Gluons belong to the adjoint representation of the gauge group and they have zero -ality, so that all center elements are mapped to the identity. Therefore, gluons can not break the string formed between a pair of quark and antiquark in the and representations of . Only other quarks, or other particles in the non-zero -ality representations, can do that. The Wilson criterion for quark confinement should be understood to imply the linear potential rising indefinitely in the limit in which the masses of any matter particles of non-zero -ality are taken to infinity.

For example, in gauge theory, the center group is and the representations can be divided into two classes: (half-integer) with -ality one, and (integer) with -ality zero. The asymptotic string tension of -ality=0 () must be zero, while the non-vanishing asymptotic string tension of all -ality=1 () must be the same:

(5.1)

This expected result is easily derived from the considerations given in this paper: The vortex contribution to the Wilson loop operator in the representation reads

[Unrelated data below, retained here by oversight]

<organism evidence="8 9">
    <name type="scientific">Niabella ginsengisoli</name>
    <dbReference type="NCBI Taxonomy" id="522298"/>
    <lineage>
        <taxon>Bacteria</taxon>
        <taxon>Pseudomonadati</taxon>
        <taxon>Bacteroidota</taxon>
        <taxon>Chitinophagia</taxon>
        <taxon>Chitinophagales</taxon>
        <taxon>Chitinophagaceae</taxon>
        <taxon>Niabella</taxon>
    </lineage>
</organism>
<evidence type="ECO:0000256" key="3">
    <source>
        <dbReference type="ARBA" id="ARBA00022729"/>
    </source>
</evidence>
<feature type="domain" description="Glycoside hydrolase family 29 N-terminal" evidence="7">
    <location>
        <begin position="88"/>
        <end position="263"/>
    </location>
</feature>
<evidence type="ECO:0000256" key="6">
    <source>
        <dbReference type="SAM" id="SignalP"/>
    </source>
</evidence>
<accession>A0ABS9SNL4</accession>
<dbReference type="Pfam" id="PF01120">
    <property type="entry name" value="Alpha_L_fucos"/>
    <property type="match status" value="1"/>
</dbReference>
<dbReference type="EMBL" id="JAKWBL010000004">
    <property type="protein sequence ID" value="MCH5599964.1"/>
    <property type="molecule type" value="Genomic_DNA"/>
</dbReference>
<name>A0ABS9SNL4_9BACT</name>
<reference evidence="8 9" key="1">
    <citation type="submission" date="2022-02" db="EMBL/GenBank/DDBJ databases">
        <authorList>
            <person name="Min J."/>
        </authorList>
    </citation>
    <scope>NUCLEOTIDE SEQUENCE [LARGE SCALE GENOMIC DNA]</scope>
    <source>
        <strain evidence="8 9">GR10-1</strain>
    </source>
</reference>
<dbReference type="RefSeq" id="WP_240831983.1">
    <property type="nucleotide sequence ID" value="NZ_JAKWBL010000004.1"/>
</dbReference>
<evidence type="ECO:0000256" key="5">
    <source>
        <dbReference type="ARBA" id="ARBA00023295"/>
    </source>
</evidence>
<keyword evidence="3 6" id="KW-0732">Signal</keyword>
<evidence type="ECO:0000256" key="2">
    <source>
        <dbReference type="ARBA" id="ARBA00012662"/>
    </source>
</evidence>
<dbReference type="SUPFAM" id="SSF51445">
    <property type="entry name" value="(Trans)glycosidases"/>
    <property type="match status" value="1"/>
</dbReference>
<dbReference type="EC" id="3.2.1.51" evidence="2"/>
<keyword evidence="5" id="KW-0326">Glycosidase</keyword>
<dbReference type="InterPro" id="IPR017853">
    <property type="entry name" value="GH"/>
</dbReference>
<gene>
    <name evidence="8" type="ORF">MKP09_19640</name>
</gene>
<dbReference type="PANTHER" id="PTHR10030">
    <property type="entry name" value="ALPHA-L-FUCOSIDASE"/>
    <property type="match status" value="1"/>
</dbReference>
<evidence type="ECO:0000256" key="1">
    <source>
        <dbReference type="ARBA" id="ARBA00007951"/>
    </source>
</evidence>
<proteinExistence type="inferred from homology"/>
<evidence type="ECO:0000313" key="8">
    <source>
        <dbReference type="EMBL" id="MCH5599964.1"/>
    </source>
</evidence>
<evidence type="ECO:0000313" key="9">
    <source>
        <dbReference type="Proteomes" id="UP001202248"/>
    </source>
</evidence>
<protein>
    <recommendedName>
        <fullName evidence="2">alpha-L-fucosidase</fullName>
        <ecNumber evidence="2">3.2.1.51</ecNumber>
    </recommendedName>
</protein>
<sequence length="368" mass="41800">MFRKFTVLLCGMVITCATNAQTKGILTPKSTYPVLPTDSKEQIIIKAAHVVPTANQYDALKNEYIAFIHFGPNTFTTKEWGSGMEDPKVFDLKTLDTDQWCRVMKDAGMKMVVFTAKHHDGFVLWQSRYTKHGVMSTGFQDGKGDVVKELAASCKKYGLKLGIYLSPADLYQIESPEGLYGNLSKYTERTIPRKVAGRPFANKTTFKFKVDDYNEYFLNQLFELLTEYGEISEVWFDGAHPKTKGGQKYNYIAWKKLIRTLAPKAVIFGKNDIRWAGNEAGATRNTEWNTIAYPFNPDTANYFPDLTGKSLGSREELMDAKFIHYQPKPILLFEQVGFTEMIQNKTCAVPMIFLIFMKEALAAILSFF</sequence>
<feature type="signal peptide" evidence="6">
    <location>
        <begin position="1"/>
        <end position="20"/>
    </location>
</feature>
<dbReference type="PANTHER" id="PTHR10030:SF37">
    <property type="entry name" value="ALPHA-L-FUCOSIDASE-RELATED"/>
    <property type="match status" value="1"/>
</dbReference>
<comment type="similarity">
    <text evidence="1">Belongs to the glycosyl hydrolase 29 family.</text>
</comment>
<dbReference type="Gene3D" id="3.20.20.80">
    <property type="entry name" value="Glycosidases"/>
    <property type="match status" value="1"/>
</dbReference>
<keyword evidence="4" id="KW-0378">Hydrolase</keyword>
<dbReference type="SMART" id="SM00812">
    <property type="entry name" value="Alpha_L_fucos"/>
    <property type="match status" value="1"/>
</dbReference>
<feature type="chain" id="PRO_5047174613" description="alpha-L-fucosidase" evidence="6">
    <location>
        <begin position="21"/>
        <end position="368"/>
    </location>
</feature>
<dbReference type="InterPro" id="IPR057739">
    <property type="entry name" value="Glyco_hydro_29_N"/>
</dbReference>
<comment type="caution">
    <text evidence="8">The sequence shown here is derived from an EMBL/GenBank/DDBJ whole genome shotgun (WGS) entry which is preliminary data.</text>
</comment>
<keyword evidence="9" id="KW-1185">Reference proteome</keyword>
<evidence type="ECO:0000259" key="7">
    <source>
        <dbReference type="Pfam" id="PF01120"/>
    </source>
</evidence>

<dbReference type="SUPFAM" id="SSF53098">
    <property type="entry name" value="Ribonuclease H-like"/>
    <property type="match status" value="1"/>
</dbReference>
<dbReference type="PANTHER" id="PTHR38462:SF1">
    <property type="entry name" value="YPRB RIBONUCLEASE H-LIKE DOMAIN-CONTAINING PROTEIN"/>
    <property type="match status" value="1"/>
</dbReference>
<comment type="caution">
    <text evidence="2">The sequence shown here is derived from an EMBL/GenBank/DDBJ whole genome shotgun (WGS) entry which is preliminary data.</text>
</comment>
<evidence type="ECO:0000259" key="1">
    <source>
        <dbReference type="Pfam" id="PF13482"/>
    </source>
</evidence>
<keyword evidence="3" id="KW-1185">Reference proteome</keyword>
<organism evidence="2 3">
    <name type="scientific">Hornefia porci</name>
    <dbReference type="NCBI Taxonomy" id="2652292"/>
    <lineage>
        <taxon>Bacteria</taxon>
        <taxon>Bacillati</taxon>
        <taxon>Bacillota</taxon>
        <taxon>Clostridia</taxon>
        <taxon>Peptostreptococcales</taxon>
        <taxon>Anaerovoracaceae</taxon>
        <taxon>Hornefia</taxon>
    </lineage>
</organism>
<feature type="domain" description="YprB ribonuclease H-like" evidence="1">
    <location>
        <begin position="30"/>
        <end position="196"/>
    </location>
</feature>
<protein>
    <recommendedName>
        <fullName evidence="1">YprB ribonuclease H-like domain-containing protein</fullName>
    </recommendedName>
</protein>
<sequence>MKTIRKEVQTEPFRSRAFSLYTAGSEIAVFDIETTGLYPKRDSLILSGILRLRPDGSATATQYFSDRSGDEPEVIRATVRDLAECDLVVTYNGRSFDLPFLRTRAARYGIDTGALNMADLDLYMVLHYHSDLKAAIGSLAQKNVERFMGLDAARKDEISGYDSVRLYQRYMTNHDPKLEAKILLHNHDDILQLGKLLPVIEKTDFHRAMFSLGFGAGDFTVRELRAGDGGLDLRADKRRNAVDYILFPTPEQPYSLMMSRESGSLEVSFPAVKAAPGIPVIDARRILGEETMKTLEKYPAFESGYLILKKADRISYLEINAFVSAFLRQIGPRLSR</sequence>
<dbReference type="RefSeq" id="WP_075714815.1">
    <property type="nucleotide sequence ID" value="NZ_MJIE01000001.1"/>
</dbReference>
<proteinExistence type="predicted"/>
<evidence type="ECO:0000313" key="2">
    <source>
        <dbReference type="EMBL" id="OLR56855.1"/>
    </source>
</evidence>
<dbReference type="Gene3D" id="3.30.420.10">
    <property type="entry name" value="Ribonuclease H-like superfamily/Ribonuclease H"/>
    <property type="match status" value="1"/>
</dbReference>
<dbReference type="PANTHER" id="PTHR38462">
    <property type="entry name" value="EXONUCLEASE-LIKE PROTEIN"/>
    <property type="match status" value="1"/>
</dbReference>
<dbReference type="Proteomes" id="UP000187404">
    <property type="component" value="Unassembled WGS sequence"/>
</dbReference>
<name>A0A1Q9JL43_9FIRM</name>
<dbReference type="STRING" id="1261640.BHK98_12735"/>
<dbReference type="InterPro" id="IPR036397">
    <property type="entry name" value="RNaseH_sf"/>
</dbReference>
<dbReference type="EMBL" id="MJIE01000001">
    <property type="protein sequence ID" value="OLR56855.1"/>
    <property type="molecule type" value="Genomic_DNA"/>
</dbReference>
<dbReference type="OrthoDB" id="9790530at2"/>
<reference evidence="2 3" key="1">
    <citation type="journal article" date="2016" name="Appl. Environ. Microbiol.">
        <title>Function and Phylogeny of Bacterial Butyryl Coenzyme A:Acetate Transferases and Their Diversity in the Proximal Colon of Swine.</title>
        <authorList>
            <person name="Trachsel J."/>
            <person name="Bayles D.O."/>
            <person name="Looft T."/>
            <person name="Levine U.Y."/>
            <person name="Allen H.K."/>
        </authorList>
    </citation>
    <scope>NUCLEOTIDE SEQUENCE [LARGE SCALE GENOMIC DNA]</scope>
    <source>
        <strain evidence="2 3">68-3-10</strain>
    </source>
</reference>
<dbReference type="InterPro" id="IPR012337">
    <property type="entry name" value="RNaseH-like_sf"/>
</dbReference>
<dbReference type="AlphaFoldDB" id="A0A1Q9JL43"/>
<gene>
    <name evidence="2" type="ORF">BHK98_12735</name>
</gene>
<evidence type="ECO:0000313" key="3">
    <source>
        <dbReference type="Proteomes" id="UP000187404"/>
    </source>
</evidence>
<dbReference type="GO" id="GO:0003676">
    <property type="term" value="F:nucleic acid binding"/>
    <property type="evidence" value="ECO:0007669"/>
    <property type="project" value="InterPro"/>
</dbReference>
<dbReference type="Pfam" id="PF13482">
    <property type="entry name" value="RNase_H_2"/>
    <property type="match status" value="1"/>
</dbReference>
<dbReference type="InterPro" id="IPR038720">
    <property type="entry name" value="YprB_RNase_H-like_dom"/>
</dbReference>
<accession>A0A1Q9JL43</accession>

(5.2)

where

(5.3)

provided that the magnetic flux or the magnetic charge obeys the same fractional quantization condition (3.28). For -ality=0, is trivial and the string tension is zero. For -ality=1, has the non-trivial value when the vortex sheet intersects the world sheet and the string tension is non-zero. Thus the above argument reproduces correctly the -ality dependence of the asymptotic string tension. The case will be discussed later.

6 Consistency with lattice magnetic charge

We consider how the above argument is consistent with the results of numerical simulations on a lattice, e.g., the magnetic monopole dominance in the string tension [26]. For this purpose, it is instructive to recall the definition of the magnetic charge and the magnetic current on a lattice for U(1) gauge theory [34]. The basic idea is: if a magnetic monopole is located inside an elementary spatial cube on the lattice, then the enclosed magnetic charge can be determined by measuring the total magnetic flux through the surface (a set of plaquettes) of this cube. For instance, the magnetic flux through the surface of a plaquette with an area lying in the -plane is related to the phase of the plaquette variable with being the component of the magnetic field in the direction perpendicular to the -plane.